Bell Public House (14 Peas Hill)

William Whybrow, 26, publican, b Sutton

1881: Union Street

  1. Simon Harris, 50, jeweller


2. Thomas Pont, 64, dyer


3. John Pink, 47, librarian


4. Caroline Stanley, 55, cork dealer, b Middlesex


5. & 6. William Smith, 46, butcher and fishmonger, b Norfolk


7. George M Pryor, 43, butcher, b Cambridge


8. William Weatherhead, 48, bookseller, b Herts


9. James H Pigg, 35, grocer, b Fulbourn

Caroline, 36, b Cambridge

Charles H, 6, b Cambridge

Gertrude A, 5, b Cambridge

Alice Louise, 4, b Cambridge

Henry H, 2, b Cambridge

George Wallis, 19, grocers assistant, b Witchford

Walter Wallis, 17, grocers apprentice, b Witchford

Frank Abblett[sic], 17, grocers assistant, b Whaddon

[In 1871 Frank Ablett is living at North Road Farm Whaddon with his family. In 1891 he is back there and described as ‘farmer’s son.’

Eliza Ruffle, 21, general servant, b Essex

Emily Fordham, 18, nursemaid, b Hadstock

1891: Union Street

  1. Simon Harris, 60, jeweller and tobacconist, b Poland

2. Thomas H Pont, 74, dyer, b Cambridge

3. John Pink, 57, librarian, b Cambridge

Mr John Pink: Founding Father of Cambridge’s Public Libraries, 1833-1906

4. Isaac Jones, 32, boot warehouseman, b Herts

6. James F Marshall, 61, wine spirit beer merchant, b Trumpington

7. George Sennitt, 49, butcher, b Stretham

8. William Weatherhead, 58, bookseller and stationer, b Herts

9. James Pigg, 44, grocer, b Fulbourn

10. The Bell: Jane Codling, widow, 55, publican, b Cambridge

Peas Hill market c.1900 (Cambridgeshire Collection)

The Bell and Pump (MoC137/55)

Peas Hill 1904, premises of E Bell and Son, damaged and demolished in 1904 (Cambridgeshire Collection)


Peas Hill, east side in 1904 (photo T Hayles)

A fire in 1904 destroyed Bell’s granary on the corner of Peas Hill and Wheeler Street. The public library was threatened. In 1907 it was agreed by the council that the whole site should be redeveloped to extend the Central Library.

Demolition of Bell’s granary, Peas Hill (MoC 62/55)

Peas Hill, 1903 (MoC181/71;235/72)

Peas Hill 1908 (MoC63/55) Fish market in progress on right

Peas Hill circa 1910 (MoC23/76)

Peas Hill (MoC628/55)

1913: Peas Hill

(from south)

14. Charles Frederick Hull, Bell Inn

Side Entrance to Guildhall

15. Jennings Bros, cheesemongers and provision merchants

Mrs E Luckett, university lodging house keeper

16. Albert Shelton Weatherhead, bookseller and stationer

Miss Weatherhead

17. G H Sennitt, butcher

Alfred Langford Sennitt

18. –

19. Pollard and Co, confectioners

20. London Central Meat Co.

21. G P Sennitt and Son, poulterers and game dealers and fishmongers

22. A W Rose (late Lawrence and Rose) pork putchers

23. E Proctor and Son, tobacconists

19/9/1927: Premises in Peas Hill, Cambridge, may be acquired for the purpose of extending the Guildhall. Trinity Hall, the owners of nos 15 & 16 will sell for £5,500; Mr Sennitt will sell no. 17 for £3,500, the price to include compensation for disturbance of the business and the tenant to have the option of hiring the premises until required by the Corporation. Corpus Christi College has agreed £2,200 for no. 19. The Council is to apply to the Minister of Health for sanction to borrow the sum of £11,700 for the purchase (Cam.News)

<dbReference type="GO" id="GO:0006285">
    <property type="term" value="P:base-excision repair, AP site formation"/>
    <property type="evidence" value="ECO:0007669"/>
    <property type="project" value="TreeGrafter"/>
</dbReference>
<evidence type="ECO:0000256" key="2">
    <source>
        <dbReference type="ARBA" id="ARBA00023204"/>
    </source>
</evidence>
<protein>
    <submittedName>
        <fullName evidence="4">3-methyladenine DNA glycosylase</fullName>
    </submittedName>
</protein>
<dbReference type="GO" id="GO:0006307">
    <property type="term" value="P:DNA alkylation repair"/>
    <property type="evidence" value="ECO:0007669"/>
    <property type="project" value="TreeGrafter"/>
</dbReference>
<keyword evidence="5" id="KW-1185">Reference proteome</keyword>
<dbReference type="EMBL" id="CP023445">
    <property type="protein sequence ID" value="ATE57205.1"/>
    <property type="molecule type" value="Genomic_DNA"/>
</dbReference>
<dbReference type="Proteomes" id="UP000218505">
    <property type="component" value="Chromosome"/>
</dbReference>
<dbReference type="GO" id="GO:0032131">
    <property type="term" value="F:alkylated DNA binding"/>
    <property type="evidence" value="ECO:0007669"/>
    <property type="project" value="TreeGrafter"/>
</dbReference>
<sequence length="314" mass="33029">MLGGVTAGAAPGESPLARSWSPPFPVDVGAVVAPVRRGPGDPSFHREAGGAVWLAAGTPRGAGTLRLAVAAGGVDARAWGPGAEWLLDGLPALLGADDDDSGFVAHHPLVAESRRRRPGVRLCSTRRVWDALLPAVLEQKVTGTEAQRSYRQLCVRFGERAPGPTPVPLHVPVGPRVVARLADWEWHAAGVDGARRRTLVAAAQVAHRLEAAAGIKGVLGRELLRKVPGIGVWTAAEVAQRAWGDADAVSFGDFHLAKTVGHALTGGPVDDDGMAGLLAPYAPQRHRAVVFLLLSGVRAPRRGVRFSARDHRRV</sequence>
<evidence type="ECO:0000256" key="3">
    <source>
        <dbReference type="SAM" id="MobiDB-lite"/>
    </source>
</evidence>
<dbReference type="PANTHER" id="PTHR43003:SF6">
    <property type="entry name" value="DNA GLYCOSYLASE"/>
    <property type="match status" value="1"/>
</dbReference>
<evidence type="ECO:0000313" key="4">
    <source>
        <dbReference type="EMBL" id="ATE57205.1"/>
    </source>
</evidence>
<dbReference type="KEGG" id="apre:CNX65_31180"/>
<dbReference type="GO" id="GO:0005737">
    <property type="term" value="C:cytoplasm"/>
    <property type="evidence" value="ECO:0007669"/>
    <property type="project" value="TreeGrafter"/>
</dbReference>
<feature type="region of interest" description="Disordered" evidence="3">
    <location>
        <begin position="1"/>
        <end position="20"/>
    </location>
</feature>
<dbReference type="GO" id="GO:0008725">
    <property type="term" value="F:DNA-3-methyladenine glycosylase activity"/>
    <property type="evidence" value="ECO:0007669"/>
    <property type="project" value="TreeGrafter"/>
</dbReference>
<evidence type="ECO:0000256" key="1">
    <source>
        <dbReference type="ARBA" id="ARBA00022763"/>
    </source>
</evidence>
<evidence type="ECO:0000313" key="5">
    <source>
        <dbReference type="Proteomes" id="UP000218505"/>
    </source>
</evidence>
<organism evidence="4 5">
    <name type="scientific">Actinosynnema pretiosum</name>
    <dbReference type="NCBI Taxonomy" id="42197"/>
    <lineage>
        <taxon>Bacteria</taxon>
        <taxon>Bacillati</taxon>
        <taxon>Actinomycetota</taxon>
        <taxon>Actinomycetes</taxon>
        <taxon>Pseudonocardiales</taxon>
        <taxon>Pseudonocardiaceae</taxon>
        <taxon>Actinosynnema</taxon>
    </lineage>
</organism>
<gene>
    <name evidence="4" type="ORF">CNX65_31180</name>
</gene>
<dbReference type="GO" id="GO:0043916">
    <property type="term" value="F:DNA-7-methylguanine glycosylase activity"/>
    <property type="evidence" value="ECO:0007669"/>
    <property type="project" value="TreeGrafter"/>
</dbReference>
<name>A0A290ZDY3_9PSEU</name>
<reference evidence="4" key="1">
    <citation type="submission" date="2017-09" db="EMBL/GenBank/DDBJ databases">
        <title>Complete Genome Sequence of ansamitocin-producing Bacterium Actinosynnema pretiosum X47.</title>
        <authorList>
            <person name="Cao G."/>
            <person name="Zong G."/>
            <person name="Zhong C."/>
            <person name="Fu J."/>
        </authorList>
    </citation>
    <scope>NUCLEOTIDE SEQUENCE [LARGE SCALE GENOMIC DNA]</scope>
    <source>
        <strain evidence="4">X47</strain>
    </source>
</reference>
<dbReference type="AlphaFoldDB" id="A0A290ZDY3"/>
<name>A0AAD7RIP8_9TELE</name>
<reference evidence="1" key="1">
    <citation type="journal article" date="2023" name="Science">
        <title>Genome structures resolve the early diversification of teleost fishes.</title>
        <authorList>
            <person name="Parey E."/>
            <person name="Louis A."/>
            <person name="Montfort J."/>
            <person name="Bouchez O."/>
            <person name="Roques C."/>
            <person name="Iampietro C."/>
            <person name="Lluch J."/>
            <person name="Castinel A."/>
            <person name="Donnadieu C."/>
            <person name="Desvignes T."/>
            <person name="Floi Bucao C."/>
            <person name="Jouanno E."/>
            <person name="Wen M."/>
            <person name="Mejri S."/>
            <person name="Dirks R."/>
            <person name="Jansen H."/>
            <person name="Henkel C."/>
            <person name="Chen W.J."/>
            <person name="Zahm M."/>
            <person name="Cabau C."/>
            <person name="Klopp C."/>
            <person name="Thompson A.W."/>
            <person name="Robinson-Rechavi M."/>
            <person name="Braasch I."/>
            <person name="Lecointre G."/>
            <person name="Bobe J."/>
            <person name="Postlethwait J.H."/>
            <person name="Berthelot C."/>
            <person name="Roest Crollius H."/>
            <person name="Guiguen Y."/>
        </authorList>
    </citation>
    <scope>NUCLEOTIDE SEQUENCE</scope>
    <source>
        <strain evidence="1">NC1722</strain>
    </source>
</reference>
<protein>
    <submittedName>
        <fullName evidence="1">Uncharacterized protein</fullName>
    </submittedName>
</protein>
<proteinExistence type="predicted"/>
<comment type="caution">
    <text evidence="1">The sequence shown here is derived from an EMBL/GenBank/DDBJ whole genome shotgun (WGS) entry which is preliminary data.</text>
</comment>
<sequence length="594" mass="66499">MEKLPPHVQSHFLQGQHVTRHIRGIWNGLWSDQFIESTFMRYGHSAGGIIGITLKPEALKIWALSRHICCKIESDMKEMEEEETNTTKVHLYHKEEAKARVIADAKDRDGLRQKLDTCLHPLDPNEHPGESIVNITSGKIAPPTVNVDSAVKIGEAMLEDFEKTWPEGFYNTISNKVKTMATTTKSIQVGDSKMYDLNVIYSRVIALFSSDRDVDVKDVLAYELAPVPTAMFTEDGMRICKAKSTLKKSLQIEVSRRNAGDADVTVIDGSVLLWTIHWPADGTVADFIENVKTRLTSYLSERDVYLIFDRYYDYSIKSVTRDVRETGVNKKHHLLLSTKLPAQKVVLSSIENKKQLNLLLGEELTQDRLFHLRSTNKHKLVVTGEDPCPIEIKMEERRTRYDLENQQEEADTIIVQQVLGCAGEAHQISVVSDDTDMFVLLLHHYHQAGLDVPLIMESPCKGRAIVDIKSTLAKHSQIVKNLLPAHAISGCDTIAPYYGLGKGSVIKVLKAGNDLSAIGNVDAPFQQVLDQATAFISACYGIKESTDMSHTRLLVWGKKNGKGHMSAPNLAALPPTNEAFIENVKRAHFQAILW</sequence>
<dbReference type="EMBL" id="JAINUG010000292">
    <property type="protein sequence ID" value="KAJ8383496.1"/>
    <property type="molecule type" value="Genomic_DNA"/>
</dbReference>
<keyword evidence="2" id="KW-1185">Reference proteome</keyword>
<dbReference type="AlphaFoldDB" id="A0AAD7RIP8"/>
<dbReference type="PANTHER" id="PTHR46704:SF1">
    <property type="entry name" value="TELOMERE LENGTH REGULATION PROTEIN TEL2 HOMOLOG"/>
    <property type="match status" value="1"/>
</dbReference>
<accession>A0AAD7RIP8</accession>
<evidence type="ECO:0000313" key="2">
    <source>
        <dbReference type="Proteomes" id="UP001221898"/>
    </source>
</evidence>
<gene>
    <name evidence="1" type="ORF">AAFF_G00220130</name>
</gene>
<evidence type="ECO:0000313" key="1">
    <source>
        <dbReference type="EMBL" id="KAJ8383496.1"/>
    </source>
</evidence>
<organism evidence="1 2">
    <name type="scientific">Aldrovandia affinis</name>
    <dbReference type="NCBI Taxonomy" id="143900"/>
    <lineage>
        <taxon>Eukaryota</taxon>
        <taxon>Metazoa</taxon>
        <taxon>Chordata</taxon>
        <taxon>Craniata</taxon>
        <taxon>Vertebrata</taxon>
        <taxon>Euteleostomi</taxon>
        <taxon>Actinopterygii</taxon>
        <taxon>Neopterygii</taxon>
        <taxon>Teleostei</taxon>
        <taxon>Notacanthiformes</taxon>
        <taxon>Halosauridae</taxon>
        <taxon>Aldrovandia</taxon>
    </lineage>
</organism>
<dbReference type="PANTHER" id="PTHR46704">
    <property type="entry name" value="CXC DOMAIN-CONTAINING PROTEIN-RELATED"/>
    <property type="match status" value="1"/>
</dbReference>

23/1/1928: An inquiry was held into Cambridge council’s application to borrow money for the purchase of property in Peas Hill for an extension of the Guildhall. There was an increase of administrative staff and the offices were not adequate to enable the duties to be carried out efficiently. With the acquisition of the property the Corporation would hold the entire island site which would facilitate the suggested scheme for the reconstruction of the Guildhall. They had been met in a conciliatory spirit by the owners of the property and a favourable provisional agreement had been arrived at. (Cam.News)

9/12/1932: A Cambridge man told the bankruptcy court he had started as a second-hand bookseller from a stall on Market Hill. Then he took a shop at 17 Peas Hill selling antiquarian books. But a slump in trade 18 months ago meant Americans were not buying books so he had to borrow from moneylenders. (Cam.News)


Bell Inn and shops on Peas Hill (MoC P.B.143.82)

Peas Hill, 1934 (MoC)


East side of Peas Hill before demolition in 1935

1962: –

Peas Hill, (MoC)

Peas Hill, 1970 (MoC29/89/70)


Do you have any information about the people or places in this article? If so, then please let us know using the Contact page or by emailing

Dear Visitor,


Thank you for exploring historical Cambridgeshire! We hope you enjoy your visit.


Did you know that we are a small, independent Museum and that we rely on donations from people like you to survive?


If you love Capturing Cambridge, and you are able to, we’d appreciate your support today.


Every donation makes a world of difference.


Thank you,

The Museum of Cambridge